“I want to kick off my Summer holidays with some trekking in Nepal. I have climbed Kilimanjaro in Africa a few years back and really enjoyed it. I basically was thinking something 10 days or less, then I want to head into India and spend a few weeks there. As far as trekking goes I don't really know what my best options are for that time frame and that time of year. I am ok with camping out - just need a few more options.”
Trip planning highlights
Summary of the trip planning conversation
In Nepal, almost all the popular treks are teahouse treks, meaning you stay in a basic lodging each night where you can also buy meals. Pretty affordable, and ideal because you don't have to carry much.
It'll be monsoon season in Nepal in July, but that doesn't mean you can't still go trekking but just that certain treks are better candidates than others to avoid the rain. For ten days, we could organize a trek in the Everest region (up to Tengboche, for example), which would still give you time to explore around Kathmandu. The benefit of the monsoon is that there's less people on the trails at this time, making it a great time to trek despite the chance of rain.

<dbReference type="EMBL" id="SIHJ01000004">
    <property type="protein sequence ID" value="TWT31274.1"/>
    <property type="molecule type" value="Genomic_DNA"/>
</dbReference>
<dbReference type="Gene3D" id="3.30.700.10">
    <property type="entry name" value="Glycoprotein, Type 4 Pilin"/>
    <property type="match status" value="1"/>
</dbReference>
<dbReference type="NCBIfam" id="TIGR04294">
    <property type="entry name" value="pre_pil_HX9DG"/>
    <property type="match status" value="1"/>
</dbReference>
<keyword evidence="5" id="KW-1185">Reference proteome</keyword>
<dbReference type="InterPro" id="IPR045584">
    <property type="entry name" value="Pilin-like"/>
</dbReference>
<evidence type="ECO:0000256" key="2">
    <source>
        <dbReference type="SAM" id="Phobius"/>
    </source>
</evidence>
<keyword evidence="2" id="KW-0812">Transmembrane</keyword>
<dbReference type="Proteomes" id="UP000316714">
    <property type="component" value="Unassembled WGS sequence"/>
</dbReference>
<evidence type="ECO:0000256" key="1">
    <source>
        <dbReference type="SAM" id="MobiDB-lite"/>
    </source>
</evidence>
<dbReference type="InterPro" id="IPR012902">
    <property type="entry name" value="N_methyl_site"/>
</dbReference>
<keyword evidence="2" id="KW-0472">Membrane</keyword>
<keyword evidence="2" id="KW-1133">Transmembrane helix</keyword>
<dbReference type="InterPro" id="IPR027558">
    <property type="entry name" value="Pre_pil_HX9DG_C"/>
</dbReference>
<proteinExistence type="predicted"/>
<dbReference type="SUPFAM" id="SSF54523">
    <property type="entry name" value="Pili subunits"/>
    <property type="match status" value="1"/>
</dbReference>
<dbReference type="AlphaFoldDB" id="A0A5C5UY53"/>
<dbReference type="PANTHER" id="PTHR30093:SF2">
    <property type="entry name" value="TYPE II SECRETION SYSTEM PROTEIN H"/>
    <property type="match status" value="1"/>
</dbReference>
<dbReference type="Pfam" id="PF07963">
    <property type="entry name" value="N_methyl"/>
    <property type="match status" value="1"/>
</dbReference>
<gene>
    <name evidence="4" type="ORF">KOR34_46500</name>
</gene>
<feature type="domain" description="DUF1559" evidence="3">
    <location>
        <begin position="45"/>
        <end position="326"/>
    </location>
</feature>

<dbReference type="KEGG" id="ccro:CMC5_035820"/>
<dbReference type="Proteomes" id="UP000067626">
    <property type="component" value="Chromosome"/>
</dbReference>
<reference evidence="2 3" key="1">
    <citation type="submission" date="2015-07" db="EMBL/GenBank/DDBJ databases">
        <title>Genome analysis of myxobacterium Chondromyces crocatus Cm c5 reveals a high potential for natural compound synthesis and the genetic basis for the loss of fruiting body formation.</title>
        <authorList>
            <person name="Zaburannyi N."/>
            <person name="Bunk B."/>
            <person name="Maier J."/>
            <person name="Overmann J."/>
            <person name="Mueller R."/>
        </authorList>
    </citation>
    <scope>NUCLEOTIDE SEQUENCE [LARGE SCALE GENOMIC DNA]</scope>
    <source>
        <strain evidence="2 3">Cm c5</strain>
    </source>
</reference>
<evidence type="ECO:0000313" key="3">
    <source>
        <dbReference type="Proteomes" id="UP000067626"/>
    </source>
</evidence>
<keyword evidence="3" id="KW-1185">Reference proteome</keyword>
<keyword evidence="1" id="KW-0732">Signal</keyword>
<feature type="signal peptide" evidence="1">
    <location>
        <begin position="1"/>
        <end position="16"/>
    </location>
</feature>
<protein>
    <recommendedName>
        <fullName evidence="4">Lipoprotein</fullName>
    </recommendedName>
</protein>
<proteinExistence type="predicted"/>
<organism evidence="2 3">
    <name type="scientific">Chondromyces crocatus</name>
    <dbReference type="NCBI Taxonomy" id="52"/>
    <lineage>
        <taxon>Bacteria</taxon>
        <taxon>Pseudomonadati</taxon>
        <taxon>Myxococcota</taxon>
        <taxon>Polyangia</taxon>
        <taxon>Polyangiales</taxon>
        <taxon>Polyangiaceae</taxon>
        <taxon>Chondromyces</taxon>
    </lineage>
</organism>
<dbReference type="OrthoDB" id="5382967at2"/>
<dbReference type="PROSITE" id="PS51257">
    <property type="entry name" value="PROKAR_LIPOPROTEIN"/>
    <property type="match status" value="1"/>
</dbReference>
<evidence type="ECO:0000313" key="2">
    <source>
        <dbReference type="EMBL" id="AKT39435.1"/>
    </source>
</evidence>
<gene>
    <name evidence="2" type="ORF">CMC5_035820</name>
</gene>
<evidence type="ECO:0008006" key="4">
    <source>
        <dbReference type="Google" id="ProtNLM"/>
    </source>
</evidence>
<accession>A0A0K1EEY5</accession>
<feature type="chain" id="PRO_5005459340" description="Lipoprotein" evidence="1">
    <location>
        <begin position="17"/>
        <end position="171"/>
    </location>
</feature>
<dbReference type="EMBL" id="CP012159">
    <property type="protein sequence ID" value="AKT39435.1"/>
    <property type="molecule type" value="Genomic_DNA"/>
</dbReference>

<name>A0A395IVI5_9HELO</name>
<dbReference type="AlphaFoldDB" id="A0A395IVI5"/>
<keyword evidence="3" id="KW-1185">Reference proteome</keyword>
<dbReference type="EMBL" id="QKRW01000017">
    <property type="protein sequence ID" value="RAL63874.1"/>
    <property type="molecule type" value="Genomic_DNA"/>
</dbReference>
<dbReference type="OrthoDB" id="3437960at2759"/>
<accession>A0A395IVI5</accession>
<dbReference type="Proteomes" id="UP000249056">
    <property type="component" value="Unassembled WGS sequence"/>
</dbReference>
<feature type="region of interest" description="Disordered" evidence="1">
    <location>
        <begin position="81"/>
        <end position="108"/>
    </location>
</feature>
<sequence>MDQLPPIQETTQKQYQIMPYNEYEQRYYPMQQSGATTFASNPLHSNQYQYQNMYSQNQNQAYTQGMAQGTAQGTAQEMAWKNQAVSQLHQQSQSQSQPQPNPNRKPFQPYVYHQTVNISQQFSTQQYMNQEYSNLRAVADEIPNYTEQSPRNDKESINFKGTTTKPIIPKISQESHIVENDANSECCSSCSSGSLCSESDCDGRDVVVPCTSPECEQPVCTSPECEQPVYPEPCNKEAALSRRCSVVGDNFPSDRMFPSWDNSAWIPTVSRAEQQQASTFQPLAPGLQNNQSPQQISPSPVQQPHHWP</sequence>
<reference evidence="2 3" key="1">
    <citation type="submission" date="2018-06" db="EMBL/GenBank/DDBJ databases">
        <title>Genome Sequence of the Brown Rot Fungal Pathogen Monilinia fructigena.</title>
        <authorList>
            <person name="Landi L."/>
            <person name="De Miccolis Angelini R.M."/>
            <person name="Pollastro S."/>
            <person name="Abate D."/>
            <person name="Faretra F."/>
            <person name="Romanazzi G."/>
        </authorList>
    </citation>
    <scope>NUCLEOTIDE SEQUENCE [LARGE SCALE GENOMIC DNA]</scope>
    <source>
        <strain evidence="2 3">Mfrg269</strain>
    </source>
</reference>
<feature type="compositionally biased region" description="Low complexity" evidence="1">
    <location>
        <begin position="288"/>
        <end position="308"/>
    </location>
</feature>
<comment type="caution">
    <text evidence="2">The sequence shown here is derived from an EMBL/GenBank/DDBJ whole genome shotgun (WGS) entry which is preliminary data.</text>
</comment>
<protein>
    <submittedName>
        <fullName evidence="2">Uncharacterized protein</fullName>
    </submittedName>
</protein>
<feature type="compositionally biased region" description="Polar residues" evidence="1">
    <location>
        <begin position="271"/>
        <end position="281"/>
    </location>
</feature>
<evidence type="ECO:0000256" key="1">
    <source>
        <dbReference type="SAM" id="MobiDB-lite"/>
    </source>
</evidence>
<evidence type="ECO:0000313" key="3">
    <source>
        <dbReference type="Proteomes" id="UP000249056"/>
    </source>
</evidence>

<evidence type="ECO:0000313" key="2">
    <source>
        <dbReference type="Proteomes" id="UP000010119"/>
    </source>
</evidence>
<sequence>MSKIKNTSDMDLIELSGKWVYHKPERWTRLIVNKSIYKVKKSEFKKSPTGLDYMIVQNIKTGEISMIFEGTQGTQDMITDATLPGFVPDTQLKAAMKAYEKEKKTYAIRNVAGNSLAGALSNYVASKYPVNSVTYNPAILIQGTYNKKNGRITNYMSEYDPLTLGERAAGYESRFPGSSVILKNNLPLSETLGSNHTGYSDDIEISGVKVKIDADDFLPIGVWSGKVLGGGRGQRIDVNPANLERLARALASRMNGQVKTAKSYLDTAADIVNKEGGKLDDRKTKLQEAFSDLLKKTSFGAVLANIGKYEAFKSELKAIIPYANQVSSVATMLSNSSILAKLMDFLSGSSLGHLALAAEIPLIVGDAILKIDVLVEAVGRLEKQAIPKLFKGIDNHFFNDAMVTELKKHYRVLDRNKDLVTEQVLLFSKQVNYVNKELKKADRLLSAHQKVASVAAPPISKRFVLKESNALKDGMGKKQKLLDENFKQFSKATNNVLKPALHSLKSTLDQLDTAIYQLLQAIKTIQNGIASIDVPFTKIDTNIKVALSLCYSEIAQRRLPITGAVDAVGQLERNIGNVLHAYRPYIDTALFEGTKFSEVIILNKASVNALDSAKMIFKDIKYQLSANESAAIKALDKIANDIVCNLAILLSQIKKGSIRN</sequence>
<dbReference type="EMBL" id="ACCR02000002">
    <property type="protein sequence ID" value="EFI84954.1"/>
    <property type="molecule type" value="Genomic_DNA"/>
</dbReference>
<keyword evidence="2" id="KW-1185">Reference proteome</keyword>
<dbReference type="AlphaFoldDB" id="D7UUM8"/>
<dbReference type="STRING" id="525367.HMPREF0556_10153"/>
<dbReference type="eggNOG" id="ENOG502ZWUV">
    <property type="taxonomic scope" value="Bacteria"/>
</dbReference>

Answers to your other questions, below:
1) How big is the group I am trekking with?
You can either trek with your own guide (and porter, if needed) or if there is a group departing around the same time and same trek, you'll likely be able to join with them, as well. Groups sizes are often anywhere from 3-5 people. More than that, and you lose some of the atmosphere of the trek.
2) What is the language barrier like with the guides?
We only work with english-speaking guides who have been properly trained for safely trekking in the Himalaya, so no problems, there :) Most porters speak a little bit of English that they've picked up through their days on the trail.
3) What is the deal with tipping? Is it expected to tip the guides at the end? What about tipping at the tea houses??
It's normal practice to tip your guide and porter at the end, but you're not expected to tip at your teahouse. For the normal tipping amount, Raj, one of our local experts, will best be able to advise on this.